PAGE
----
What the inside of an alligator smells like

Ever wonder what an alligator's breath smells like? One of the perks of my research is I get to hang out within sneezing distance of the amazing reptiles and I can tell you from first hand experience that their breath smells like death. Two of the major questions I try to answer with my research is what do alligators eat in the coastal Everglades and where do they eat it? To get at these questions, I use two different techniques: stomach contents analysis (SCA) and stable isotope analysis (SIA).

For SCA, me and my team catch alligators at night using high powered spotlights and steel snares attached to long poles. Once an alligator has been caught and its mouth taped shut, we bring it up on board our boat, strap it to a long wooden plank so it can't move, place a PVC pipe into its mouth to hold it open, and then thread a tube down its throat and into its stomach. The other end of the hose is attached to a water pump which we use to fill the gator's stomach with water, and then we use a modified Heimlich maneuver to force the water and anything floating in it out of the gator and into a bucket (check out a video of this process here). It may sound like a rough experience for the gator, but it's very similar to how humans get their stomachs pumped at a hospital. Also, in the old days alligator stomach contents could only be gathered by killing the animal and then cutting its stomach out of its body, so our technique is obviously much more preferable.

I've found that alligators eat a wide variety of different foods, including blue crabs, anhingas, rice rats, mink, anchovies, catfish, pond apples, and even non-food items like string and balloons. Alligators are very curious animals and will basically eat anything they can fit their mouths around.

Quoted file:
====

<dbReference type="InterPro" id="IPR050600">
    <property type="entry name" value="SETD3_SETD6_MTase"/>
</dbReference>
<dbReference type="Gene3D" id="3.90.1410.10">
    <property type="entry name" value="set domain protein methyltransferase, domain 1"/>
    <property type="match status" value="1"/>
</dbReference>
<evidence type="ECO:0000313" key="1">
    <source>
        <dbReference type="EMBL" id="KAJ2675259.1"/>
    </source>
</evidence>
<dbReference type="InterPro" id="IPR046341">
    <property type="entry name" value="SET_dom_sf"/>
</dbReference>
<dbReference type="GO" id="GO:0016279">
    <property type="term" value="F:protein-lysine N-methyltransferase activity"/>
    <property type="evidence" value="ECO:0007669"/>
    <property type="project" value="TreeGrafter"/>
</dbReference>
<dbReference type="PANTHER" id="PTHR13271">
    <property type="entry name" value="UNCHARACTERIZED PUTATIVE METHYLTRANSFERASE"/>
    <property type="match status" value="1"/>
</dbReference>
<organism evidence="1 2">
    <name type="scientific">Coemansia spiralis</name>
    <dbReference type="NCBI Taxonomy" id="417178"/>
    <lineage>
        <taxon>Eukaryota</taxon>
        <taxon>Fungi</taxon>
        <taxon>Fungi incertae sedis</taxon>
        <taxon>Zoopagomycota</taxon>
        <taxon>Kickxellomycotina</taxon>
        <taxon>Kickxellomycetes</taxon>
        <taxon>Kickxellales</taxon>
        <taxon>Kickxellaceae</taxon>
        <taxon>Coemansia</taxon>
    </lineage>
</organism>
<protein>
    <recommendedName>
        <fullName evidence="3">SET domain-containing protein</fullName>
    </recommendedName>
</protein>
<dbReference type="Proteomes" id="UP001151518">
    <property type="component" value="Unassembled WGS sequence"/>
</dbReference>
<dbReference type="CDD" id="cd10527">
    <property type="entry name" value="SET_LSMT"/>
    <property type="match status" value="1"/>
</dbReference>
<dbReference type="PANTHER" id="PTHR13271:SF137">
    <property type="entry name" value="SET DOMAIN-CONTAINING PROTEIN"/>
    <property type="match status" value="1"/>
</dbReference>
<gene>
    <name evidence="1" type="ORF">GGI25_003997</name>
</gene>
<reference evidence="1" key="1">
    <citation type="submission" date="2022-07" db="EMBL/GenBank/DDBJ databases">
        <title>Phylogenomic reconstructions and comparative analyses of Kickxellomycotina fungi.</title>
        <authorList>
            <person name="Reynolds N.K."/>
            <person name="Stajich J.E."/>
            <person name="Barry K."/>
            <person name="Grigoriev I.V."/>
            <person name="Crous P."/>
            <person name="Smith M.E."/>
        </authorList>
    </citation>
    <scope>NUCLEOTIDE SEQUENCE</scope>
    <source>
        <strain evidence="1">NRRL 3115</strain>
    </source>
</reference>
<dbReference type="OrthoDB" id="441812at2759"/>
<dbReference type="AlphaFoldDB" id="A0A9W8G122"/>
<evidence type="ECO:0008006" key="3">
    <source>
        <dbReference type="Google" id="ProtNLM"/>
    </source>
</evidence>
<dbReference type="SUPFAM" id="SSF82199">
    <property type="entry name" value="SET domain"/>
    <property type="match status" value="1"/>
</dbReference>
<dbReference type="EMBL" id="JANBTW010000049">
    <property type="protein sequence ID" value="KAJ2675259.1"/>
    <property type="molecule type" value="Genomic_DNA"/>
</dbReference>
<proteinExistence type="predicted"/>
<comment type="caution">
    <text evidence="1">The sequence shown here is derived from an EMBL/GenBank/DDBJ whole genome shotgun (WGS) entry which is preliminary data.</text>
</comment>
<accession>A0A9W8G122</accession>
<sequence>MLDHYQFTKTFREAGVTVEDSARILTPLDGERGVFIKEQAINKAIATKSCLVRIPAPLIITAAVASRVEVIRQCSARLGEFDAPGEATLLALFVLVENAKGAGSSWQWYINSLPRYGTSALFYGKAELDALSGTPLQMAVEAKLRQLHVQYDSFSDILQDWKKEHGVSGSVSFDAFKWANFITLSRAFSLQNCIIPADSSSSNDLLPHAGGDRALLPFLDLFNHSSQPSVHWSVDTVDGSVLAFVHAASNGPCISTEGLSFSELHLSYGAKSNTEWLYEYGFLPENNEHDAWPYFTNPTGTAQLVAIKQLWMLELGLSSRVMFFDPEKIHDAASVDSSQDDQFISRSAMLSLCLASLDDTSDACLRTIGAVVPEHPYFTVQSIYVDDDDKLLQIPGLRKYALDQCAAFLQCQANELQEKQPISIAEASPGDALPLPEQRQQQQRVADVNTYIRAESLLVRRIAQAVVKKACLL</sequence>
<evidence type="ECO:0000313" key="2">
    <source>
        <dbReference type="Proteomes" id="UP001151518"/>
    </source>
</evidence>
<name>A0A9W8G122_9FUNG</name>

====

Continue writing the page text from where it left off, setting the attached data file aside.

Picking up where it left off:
Pieces of blue crab, anhinga, and shrimp pulled out of a gator's stomach.
SCA gives us information about what kinds of animals alligators ate over the past two or three days, but to get a sense of what they eat over longer time periods I use SIA, a technique that uses complex machines to determine the chemical components (like carbon and nitrogen) of animal tissues. Different animals and different food webs can exhibit different types of carbon and nitrogen, and we can use the relative abundances of these different types of elements in animal tissues to get an idea of where they've been feeding and when. By using SCA and SIA together I can get a better overall picture of how alligators fit into the coastal Everglades food web, and this information will be very useful to Everglades ecosystem managers as they figure out how best to restore the Everglades to what it once was.


  1. Probably some confused/mad/hungry alligators that have been through this experience! What are the wormlike things on the top left of the stomach contents picture?

    1. The worm-like things are intestinal parasites that almost every alligator has. I'm not exactly sure where they come from, but one enterprising alligator researcher in Louisiana (Steve Gabrey) wrote a paper about trying to determine what prey an alligator ate just based on the types of parasites it has.


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